Here we are, it’s 2004 and the Don Corleone of Black Metal has summoned up the whole of their artistical genius and retreated into the cold hills of Norway to attempt a return to form after the somewhat impressive but ultimately lackluster “Hate Them.” I for one had built up an immense degree of expectation waiting impatiently for my copy to arrive by mail. When it in did in fact arrive I was taken aback for two reasons, the first of which being the impressive artwork which is second only to the magnificent splendor of the unholy trinity. Just take a gander at those angels donning corpse-paint and descending upon the massive sea of humans. If that doesn’t conjure up a smile on the viewer I don’t know what will. The second item which struck me with mild shock was the content. In retrospect it should not have shocked me in the least. The notion that DARKTHRONE would fail to evolve or offer us anything new has been in effect longer than Varg Vikernes prison sentence.
So the mighty forefathers of my most loved genre have produced another stale album which offers nothing new…right? Wrong. While the concepts and structure of the pieces found on this album are not progressive in comparison to previous albums in the least, there is still some enjoyment to be had. Like the ‘49er panning for gold in the Californian stream, one must sift through the dirt and water to discover bits of splendor.
The album begins on a rather sour note which does in fact set a depressing mood but for all the wrong reasons. The bloated intro entitled “Order Of The Ominous” proves a flop as DARKTHRONE discover the answer to, “How long can an ambient intro possibly be?” It is effective…for the first 10-20 seconds and then it turns belly-up as you’re left wondering how long till we are actually greeted with music. It would have served much more effective being placed in the beginning of “Information Wants To Be Syndicated” and kept trimmed to 15 seconds. The ambience does project an ominous feeling but just sputters and dies out having trouble sustaining its lifespan. I can only suspect that the intro was spread so thin over such a period of time as to lengthen the overall playing time of the album, as without the intro and slightly less-useless “Rawness Obsolete”, which serves as a make-shift outro, the album would only clock in at a measly 24:67.
“Information Wants To Be Syndicated” is the first actual song and features the refined guitar-tone DARKTHRONE have been implementing since “Total Death.” Fenriz’s drumming is on par to what one would expect and the overall structure of the song offers nothing new or exciting. Nocturno Culto’s vocals are still holding up over all these years. They are hateful and throaty and readily identifiable. With that being said it is hard not to miss some of the more energetic screams that were spread liberally throughout DT’s early albums.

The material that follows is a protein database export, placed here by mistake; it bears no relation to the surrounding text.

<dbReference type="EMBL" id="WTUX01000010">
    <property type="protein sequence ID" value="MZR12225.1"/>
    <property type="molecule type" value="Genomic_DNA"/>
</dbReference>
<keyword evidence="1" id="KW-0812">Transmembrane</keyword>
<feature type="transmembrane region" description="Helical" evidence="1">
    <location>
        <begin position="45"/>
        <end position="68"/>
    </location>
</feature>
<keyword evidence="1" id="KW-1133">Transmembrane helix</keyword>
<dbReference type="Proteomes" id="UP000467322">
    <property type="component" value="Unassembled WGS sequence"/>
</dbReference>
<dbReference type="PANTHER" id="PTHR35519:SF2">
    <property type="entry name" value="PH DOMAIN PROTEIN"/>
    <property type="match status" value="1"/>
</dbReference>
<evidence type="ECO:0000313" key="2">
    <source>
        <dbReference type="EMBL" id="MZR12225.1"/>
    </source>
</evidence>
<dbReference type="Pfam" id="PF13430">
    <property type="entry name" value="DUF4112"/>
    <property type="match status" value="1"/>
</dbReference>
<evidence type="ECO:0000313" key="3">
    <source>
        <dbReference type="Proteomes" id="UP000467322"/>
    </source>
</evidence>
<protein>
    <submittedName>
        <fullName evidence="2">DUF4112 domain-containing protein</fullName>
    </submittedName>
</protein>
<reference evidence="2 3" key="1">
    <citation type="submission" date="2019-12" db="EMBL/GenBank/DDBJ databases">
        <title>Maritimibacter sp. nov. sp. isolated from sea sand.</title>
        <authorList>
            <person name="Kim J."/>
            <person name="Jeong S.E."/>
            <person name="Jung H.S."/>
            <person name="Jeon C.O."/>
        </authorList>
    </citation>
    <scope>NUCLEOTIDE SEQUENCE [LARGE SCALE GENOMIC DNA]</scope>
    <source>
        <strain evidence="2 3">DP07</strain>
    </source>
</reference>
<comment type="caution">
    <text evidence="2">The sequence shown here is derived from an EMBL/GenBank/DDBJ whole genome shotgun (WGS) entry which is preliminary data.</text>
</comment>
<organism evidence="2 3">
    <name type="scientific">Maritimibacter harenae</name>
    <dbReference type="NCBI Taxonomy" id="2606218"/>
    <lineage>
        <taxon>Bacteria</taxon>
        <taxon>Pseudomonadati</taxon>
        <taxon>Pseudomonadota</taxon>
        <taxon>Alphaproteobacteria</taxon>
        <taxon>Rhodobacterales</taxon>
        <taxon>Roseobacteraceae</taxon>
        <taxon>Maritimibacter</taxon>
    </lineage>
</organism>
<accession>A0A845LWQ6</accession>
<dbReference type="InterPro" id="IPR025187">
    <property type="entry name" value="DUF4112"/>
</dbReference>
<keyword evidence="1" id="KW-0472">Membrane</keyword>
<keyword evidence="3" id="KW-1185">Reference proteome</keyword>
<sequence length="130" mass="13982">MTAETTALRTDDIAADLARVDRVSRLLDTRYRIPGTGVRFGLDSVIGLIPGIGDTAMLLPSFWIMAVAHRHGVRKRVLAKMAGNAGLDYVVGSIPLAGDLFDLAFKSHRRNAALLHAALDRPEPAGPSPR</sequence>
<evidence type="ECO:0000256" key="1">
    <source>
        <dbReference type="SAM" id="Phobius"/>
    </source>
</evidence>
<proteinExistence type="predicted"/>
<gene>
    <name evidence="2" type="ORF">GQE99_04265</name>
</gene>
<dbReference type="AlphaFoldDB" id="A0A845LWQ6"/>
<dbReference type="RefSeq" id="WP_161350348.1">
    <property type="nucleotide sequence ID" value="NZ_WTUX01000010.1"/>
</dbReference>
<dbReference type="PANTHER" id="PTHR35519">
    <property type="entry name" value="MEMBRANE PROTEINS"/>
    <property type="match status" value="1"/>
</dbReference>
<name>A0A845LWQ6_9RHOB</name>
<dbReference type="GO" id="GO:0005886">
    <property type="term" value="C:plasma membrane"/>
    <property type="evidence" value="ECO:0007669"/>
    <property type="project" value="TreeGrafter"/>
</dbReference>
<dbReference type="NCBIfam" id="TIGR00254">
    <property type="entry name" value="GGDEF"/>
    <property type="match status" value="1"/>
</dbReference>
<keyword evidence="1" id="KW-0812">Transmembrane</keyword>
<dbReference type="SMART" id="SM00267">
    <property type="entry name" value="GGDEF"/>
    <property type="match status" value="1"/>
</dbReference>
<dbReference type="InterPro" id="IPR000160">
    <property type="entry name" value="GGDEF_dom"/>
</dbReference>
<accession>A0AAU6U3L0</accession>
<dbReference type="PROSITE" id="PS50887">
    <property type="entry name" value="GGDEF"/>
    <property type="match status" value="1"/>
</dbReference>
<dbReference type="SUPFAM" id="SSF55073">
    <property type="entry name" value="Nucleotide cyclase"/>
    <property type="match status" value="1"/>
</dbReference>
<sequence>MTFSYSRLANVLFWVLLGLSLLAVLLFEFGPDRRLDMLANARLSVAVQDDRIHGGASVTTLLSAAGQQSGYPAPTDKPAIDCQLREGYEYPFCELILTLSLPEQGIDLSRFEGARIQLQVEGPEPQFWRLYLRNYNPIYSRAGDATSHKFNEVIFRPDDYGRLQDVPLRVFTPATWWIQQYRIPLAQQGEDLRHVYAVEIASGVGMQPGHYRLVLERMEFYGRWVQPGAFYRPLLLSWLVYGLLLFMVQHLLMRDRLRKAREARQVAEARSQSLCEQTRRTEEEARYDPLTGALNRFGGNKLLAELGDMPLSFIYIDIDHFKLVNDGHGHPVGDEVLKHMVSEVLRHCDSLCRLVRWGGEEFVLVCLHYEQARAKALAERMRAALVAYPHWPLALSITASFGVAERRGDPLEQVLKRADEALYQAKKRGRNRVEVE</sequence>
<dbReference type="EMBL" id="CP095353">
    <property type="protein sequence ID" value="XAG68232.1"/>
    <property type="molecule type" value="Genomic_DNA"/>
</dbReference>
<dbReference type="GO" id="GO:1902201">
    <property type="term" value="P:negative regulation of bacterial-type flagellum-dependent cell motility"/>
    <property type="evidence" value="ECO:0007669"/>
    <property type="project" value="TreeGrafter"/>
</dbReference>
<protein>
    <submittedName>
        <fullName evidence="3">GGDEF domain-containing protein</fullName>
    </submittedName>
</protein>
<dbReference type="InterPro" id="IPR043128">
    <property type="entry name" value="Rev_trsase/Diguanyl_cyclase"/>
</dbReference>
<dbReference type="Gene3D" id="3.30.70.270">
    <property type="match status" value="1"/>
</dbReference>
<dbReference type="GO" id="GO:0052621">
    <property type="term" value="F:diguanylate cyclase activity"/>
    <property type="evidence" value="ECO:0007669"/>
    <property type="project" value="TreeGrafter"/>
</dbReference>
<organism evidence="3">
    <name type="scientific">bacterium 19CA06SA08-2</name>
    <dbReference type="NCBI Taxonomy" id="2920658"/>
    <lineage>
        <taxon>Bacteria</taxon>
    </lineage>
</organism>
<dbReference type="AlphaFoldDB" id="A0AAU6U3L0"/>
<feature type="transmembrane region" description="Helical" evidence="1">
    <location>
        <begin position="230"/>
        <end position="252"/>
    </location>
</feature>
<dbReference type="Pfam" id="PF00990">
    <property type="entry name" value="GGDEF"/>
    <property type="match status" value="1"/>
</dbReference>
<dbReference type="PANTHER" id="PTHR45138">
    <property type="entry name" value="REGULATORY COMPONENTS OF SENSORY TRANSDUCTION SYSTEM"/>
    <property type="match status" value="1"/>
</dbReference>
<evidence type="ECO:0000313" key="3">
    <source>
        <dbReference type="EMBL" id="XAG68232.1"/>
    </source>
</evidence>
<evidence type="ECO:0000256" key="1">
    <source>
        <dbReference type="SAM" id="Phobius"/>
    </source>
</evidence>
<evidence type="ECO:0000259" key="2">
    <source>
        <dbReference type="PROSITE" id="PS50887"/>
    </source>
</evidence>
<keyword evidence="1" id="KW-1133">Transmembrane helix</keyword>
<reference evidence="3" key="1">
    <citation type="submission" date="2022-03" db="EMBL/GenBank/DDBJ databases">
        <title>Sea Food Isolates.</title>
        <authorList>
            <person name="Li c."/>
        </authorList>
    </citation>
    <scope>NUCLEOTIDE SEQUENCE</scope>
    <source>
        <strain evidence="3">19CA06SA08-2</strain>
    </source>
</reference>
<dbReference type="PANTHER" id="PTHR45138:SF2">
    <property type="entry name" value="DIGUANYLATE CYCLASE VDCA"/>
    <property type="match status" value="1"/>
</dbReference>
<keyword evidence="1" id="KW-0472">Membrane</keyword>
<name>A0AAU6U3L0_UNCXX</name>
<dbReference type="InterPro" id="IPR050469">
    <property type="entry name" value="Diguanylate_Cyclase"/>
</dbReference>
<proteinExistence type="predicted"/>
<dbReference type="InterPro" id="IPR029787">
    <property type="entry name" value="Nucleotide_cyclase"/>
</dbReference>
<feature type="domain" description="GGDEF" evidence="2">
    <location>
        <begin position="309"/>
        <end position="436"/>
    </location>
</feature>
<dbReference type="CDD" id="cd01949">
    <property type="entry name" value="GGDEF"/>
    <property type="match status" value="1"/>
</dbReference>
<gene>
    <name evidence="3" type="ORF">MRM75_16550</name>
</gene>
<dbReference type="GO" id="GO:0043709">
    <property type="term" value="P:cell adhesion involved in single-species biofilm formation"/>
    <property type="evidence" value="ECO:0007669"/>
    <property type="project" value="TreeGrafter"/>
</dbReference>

The second song is one hell of a ride. “Sjakk Matt Jesu Krist” (“Check-Mate Jesus Christ”) offers us a somewhat energetic slab of vicious Black ‘N Roll and showcases one of the best riffs DARKTHRONE have offered us in the second half of their career. This is the absolute highlight of the album and when coupled with the next track, “Straightening Sharks in Heaven”, one cannot help but bang your head and embrace metal bliss. If Fenriz and Nocturno Culto could produce such compositions as this stellar pair I really believe they would be at the forefront of the Norwegian scene, rather than in the static hole they have dug themselves into.
After the two formerly mentioned cuts the album begins to falter as tracks begin to blend together with no discernable riffs and little to no energy. Who would want to read a book where you can’t identify the beginning from the end of a chapter? The work comes across as rather dull and uninspired to be brutally honest. Anyone who owns “Plaguewielder”, “Hate Them”, or “Ravishing “Grimness” will find little which is new in the second half of this album and frankly it brings back memories of Cannibal Corpse’s discography (own one album and. The album is certainly worth a spin and the double-edged sword of “Sjakk Matt Jesu Krist” and “Straightening Sharks In Heaven” is quite refreshing but is unable to keep the album afloat when weighed down by the its brethren.
DARKTHRONE have clearly defined themselves as sticking to the tried modern formula of Black ‘N Roll which seems to be spreading amongst the legends of old who still participate in this scene (see SATYRICON and CARPATHIANFOREST). While it proves somewhat entertaining, it lacks longevity and staying power and it becomes quite evident that these legends are sinking to the bottom of the scene as new and refreshing acts like TAAKE, DEATHSPELL OMEGA and ANAAL NATHRAKH pave the way of innovation and creativity. (Online April 7, 2005)